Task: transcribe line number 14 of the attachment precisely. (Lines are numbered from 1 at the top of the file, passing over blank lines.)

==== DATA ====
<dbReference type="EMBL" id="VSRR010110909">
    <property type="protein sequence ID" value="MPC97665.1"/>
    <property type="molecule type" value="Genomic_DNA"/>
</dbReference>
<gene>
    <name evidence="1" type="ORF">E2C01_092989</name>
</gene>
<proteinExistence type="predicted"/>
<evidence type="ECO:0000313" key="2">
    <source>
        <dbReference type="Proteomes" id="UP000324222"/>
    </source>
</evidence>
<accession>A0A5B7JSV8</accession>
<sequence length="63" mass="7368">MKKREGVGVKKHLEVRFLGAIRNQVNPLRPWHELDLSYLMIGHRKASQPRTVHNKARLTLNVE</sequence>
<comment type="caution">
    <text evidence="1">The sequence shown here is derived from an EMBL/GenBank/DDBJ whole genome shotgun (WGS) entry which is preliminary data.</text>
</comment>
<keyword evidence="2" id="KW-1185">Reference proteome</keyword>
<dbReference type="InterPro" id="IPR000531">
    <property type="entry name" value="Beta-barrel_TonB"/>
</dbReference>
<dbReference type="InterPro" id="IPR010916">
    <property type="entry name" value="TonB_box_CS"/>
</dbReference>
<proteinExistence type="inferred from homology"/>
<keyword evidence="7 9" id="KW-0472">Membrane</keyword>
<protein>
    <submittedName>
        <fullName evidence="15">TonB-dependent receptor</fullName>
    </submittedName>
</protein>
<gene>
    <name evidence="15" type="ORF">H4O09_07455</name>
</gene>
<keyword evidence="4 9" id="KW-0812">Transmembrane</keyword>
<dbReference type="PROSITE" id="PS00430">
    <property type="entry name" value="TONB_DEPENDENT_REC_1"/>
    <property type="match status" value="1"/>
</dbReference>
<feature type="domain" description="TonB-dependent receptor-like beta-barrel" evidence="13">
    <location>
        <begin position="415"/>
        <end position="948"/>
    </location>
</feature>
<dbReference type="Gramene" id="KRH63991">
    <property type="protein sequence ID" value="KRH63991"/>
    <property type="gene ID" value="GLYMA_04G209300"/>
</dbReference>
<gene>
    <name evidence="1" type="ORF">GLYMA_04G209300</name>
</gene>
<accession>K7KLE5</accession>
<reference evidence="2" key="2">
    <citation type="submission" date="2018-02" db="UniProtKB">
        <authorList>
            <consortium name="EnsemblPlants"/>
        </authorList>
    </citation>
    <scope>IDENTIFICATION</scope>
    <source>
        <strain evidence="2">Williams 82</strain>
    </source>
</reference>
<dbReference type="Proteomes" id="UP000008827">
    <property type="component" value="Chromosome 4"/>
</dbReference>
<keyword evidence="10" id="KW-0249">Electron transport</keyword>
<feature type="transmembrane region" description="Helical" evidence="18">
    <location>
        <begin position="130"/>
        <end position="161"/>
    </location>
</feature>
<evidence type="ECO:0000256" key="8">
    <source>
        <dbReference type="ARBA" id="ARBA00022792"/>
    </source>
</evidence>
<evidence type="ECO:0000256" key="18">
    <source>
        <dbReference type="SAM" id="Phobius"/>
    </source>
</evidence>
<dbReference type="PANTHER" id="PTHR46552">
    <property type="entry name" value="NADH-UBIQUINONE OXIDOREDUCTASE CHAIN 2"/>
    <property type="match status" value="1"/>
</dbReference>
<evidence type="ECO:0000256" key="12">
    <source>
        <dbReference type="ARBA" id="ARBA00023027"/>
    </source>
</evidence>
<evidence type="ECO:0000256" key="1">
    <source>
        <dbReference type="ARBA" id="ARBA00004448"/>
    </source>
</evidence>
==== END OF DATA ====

<accession>A0A5B7JSV8</accession>